But the work on more than 15 kilometres of the project has already been carried on, which is violation of SEPA Act. a Sindh government official present in the public hearing conceded to have kicked off construction work on a 15-kilometre strip of the project without SEPA approval.

Environment at Risk

Malir District has already been subject to land and ecological deterioration for more than two decades. The practice of excavating and stealing of sand, gravel and even water bound macadam from its terrains, plateaus, river banks and adjacent surroundings is common and used in constructing concrete developments specially high-rises in the downtown. Taking out these sand and gravel for building materials has irreparably damaged the underground freshwater reserves, the levels of which continue to fall.

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And now, the Malir Expressway project is once again preparing to destroy its remaining orchards, farmlands and vegetation. The EIA report already mentions the project would affect over 2,330 acres of agriculture land where vegetables and fodders are cultivated. Some 1,800 to 1,900 plants and trees of different forms will also be removed. But environmentalists rightly argue the cost of loss of ecosystem is much more than what is written in report.

Malir River’ Significance

The Malir River serves as a significant channel for Karachi drains. It is an ecological asset and every Karachi Master Plan has marked out the region as a green area, because of its wetlands, green cultivation and its biodiversity. Spread over 2,250 sq km, it is not a consistent river but flows nearly a month every year.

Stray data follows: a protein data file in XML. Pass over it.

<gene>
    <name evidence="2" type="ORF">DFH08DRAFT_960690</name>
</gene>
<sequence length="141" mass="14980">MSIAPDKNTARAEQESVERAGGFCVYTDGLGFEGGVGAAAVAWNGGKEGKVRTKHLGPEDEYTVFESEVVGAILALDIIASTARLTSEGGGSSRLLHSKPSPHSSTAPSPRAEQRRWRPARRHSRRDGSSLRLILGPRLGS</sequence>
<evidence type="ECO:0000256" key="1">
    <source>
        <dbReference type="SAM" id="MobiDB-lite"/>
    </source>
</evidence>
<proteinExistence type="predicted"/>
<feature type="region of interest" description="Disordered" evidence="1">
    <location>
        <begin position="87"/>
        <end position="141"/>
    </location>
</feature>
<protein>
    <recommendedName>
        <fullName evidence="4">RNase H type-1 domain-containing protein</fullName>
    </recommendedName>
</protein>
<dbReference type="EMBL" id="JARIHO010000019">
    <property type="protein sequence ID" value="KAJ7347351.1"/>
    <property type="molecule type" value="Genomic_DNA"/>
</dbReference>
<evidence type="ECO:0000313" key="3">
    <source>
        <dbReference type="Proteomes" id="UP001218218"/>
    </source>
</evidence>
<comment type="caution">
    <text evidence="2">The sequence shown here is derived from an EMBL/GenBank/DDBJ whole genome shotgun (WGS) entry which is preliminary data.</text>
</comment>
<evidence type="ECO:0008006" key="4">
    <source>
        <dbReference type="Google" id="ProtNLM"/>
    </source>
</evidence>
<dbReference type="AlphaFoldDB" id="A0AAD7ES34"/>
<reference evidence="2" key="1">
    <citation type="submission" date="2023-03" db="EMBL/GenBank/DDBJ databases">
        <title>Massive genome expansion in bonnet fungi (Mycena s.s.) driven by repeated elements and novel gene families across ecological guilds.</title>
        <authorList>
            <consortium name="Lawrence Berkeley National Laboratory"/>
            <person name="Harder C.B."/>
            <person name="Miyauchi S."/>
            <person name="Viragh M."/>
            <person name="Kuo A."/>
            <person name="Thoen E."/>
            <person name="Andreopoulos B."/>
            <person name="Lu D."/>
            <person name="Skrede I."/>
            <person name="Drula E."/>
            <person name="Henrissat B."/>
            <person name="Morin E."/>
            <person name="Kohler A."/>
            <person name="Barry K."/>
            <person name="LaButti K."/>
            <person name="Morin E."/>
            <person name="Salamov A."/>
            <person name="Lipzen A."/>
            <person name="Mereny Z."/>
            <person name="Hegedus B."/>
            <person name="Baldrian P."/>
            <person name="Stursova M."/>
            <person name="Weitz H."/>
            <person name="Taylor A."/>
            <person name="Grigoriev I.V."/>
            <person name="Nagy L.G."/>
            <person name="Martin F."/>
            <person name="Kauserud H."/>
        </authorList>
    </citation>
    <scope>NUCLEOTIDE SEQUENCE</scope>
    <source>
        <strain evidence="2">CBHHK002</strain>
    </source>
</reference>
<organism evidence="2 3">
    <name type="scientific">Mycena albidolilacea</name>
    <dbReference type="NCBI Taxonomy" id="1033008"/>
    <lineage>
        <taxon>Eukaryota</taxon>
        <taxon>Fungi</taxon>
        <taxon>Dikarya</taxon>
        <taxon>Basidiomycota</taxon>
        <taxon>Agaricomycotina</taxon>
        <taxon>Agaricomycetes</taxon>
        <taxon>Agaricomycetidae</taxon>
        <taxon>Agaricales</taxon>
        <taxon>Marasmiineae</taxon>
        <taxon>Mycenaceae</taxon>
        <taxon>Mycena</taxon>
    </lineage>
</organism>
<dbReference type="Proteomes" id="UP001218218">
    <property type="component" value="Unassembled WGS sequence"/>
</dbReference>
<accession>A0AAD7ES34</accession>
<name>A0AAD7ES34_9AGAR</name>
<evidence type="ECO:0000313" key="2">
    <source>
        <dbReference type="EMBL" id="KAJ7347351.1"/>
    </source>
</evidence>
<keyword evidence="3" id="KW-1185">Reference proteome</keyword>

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There are nine tributaries I it, while the River flows from the northeast to the center of the city and drains into the Arabian Sea. A sizable agricultural land and orchards get benefits from this flow. Its outfall is at Gizri Creek, but when it does not rain enough and the river doesn’t flow out, the sea backs. And, as over the years so much sand and gravel has been excavated from this area for construction in Karachi, that the River underground water aquifer is not replenished or recharged well now.

Human Displacement